Sad news from St John’s, and some truly shocking footage here, of the destruction by fire of Roebothan McKay and Marshall the law firm that was the pre-political home of Premier Danny Williams. The building has now been demolished.
And the hopeful news that their servers were fully backed up on Friday and that the firm will be operating out of temporary premises and reopening soon.
Think that disaster planning is just for big firms? Think that fire – or flood – or earthquake couldn’t happen to you?
Here are resources to start your own plan, or to dust off, and check, your old one.
The Canadian Bar Association booklet of planning for chaos
Canadian Bar Association reprint of Ed Poll’s article
Wendy Leibowitz’ Thinking About Law Firm Security After September 11th
The list here cribs from Ed, but it’s good and practical:
Checklist for Evaluating Your Disaster Recovery Plan
* Are your disaster recovery plans tested at least once a year?
* Do you review and evalutate both the plans and the test results and make adjustments accordingly?
* Have you conducted a physical site assessment to inventory equipment, examine readiness and identify gaps in preparation?
* Have you put your emergency communication processes to use to see if they function adequately in both technical and organizational senses?
* Do you provide everyone in the organization with at least a summary of the disaster recovery plan, so that they know what should be done?
* Have you established recovery time objectives for critical business functions, and sought both internal and external evaluations of whether these are practical?
* Is senior management fully committed to putting the firm’s full resources behind disaster readiness testing, regardless of the cost in time and money?
* When there is a disaster preparedness drill, will senior management and partners participate? Getting everyone to take the plan seriously before a disaster is the best way to ensure that it will be taken seriously if the need arises.
How the Process Should Work
Central to disaster recovery is communication with firm members, clients, vendors, courts, and others who make your practice work. A good disaster recovery plan is a good communication plan, and it must be in place before disaster occurs.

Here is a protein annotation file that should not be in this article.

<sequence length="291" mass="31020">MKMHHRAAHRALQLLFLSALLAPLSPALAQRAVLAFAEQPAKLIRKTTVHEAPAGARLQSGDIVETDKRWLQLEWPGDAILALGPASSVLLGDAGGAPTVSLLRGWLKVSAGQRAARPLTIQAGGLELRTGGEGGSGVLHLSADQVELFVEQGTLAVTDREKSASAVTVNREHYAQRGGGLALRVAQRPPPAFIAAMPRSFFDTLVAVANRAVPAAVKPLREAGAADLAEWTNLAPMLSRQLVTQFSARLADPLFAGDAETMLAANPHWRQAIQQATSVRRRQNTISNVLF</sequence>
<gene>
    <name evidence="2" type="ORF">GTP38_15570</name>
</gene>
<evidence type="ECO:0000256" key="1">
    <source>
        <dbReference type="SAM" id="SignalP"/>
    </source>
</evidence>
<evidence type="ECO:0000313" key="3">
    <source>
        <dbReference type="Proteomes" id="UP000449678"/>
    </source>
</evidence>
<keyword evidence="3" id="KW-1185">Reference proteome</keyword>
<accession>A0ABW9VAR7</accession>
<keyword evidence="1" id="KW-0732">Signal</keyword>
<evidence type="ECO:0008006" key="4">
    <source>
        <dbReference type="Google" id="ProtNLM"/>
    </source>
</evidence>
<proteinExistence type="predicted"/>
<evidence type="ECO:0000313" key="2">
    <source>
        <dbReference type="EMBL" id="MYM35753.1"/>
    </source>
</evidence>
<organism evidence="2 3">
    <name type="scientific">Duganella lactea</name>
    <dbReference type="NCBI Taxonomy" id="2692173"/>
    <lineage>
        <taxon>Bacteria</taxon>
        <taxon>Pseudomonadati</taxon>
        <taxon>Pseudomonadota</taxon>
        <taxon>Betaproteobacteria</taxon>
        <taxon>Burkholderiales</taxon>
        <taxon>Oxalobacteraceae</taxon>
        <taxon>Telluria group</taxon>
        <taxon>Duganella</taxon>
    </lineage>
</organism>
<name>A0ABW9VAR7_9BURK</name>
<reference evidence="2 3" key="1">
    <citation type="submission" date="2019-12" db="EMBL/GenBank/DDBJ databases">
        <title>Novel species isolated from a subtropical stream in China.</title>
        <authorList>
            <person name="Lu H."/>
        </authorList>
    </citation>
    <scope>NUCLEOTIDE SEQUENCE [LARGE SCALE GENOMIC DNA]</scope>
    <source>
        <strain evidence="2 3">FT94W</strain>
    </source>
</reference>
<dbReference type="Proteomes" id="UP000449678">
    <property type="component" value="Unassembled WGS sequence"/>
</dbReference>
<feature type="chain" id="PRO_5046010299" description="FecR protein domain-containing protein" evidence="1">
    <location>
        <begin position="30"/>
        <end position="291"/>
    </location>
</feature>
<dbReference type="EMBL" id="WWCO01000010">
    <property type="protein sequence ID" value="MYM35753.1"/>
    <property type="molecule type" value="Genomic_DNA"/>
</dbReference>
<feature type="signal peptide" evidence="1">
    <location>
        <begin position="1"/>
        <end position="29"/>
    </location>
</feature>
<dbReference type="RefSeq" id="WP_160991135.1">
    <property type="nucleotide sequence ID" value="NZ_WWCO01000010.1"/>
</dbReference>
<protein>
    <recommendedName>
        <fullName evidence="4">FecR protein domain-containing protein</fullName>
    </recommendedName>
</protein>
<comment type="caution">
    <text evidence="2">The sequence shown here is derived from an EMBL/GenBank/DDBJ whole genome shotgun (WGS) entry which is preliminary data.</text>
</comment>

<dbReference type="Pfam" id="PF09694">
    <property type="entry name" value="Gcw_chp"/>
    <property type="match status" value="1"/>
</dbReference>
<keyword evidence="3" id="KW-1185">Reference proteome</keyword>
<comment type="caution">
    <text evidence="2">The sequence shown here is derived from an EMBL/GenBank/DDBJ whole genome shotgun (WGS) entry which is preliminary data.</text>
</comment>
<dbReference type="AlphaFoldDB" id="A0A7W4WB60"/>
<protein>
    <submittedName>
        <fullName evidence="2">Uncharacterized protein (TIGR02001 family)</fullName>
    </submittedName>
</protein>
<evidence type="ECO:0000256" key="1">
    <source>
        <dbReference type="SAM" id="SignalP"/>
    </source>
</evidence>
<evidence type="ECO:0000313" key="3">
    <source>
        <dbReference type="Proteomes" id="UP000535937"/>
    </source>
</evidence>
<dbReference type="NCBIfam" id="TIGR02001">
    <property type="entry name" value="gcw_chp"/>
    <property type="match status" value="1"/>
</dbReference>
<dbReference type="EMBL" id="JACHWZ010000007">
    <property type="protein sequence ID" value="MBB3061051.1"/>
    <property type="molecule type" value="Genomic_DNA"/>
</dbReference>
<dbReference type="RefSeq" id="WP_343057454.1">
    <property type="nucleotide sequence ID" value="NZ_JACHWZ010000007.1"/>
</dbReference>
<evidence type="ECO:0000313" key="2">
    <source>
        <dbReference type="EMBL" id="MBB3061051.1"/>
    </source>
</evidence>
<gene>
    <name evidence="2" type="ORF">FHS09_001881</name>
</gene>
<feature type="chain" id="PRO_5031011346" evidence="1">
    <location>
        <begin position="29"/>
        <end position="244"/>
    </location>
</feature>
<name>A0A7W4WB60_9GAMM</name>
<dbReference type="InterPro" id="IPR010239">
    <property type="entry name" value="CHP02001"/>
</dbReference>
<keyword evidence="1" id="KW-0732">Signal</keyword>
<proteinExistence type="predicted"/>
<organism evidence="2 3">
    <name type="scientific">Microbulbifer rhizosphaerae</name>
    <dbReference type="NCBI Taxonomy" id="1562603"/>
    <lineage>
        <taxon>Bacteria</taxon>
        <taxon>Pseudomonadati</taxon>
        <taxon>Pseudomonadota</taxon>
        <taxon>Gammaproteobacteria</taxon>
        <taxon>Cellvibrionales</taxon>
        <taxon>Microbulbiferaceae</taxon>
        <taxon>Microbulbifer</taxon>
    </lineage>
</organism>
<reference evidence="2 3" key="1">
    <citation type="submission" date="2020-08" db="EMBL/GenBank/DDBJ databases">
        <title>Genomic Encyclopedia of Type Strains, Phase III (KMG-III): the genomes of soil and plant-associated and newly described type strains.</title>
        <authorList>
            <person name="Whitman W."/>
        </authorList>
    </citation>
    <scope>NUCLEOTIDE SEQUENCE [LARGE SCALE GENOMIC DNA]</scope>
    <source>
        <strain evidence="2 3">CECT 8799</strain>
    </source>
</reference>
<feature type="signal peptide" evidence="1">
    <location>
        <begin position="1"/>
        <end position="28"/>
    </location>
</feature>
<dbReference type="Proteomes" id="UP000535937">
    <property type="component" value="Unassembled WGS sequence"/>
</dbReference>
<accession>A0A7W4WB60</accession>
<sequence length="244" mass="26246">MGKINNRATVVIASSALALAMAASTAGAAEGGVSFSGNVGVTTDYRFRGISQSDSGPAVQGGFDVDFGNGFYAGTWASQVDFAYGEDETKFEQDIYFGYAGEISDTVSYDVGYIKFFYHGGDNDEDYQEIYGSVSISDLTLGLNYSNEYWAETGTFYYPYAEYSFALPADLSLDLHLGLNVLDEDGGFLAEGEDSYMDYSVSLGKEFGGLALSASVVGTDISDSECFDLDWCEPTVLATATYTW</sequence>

Elements of a Good Disaster Recovery Plan (in order of priority)
* Set up a toll-free hotline number that plays a recorded status message and allow persons from inside and outside the firm to leave messages.
* Develop a “phone-tree” in which firm members have pre-assigned responsibilities to contact each other and establish their condition and whereabouts. Ensure that key personnel have paper and electronic copies of internal phone lists.
* Assign one person to contact clients, tell them what has happened and explain the status of pending matters. Be truthful and credible, and convey that the crisis is being handled properly, and that the firm will do its best to take of needs and concerns. Give them the hotline number and any other available emergency contact numbers.
* Have a standing list of building managers and real estate agents so you can contact them to set up temporary space, including furnishings, computers and phones.
* Establish a referral contact with another firm so that you can ask them to handle such key practice matters as requesting a continuance or rescheduling a deposition.
* Have hard copy and electronic lists of service provider contacts that can help re-establish your practice: insurance carriers, bar associations, law societies, utilities, data security and Internet services, legal specialists like Lexis/Nexis and West.
* Identify a personal contact at your bank to ask for an emergency operating loan covering rent, payroll, insurance settlements, new office arrangements, supplies and more.
Back on Duckworth Street, the brooms are still out.